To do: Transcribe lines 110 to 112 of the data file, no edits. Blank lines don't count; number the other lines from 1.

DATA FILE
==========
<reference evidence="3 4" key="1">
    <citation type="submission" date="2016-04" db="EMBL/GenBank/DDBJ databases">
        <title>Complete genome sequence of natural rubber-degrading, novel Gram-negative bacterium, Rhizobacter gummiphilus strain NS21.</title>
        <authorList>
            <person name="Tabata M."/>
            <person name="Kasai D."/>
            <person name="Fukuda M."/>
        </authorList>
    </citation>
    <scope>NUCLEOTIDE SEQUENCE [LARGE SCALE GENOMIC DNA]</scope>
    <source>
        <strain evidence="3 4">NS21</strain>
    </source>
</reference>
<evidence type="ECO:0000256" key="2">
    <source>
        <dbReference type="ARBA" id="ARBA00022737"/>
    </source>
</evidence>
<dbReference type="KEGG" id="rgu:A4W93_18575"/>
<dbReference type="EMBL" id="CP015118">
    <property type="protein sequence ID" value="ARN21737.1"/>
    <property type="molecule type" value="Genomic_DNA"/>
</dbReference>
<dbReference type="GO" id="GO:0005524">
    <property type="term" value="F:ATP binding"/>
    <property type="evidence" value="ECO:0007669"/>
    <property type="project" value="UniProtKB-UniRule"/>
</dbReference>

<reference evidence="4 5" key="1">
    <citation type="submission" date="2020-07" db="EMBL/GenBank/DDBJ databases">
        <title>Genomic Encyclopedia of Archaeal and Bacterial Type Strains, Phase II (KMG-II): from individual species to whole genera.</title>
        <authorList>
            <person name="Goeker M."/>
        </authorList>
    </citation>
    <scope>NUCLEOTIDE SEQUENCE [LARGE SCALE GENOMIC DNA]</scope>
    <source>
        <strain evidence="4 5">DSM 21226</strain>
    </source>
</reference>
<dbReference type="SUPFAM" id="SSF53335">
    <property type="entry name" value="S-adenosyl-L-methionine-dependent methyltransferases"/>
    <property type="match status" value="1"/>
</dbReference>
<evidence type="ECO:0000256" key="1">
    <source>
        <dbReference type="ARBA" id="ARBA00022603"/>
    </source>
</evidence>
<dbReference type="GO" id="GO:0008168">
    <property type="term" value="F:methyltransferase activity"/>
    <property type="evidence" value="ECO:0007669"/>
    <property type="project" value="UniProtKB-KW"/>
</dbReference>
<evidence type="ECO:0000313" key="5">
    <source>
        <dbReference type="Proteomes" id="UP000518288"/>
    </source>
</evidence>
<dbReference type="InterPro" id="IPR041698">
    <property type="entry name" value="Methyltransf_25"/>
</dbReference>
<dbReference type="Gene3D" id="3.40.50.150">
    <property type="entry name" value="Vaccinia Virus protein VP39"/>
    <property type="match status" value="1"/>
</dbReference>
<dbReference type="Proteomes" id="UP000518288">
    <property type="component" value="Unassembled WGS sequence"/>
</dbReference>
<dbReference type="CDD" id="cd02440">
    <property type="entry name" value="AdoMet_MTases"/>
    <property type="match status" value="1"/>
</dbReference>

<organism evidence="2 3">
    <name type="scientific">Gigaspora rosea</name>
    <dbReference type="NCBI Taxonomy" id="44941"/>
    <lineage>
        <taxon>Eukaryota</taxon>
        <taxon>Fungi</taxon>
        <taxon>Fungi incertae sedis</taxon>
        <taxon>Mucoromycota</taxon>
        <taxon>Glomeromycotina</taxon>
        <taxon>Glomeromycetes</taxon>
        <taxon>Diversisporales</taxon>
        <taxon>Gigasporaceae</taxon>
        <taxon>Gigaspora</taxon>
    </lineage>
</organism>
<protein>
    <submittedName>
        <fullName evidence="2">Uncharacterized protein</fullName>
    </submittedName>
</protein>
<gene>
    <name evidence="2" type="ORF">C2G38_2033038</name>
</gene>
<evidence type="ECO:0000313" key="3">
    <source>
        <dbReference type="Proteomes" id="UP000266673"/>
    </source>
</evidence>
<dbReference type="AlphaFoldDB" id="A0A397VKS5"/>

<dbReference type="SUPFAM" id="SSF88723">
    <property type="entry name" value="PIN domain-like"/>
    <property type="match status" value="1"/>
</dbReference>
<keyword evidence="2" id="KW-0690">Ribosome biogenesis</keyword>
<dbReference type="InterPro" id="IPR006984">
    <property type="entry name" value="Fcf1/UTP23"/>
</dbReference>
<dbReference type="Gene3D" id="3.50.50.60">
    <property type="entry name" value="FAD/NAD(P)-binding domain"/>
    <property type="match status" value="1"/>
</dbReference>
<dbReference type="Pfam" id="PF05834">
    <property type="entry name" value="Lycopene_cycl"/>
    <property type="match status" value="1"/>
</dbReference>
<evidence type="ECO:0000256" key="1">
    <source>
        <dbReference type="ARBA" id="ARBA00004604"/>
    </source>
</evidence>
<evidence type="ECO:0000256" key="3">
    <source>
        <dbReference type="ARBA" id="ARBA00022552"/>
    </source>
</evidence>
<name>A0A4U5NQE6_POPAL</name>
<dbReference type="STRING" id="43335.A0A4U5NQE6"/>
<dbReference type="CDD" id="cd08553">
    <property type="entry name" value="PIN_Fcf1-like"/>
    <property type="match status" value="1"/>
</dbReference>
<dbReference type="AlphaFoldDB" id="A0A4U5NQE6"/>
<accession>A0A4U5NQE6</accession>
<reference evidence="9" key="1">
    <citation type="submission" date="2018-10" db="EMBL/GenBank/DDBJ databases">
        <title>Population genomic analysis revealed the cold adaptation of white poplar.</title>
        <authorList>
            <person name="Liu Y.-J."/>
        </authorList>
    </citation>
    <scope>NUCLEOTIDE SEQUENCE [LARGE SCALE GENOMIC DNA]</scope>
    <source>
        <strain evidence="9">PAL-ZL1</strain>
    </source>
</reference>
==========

    <property type="entry name" value="Fcf1/UTP23"/>
</dbReference>
<dbReference type="Gene3D" id="3.50.50.60">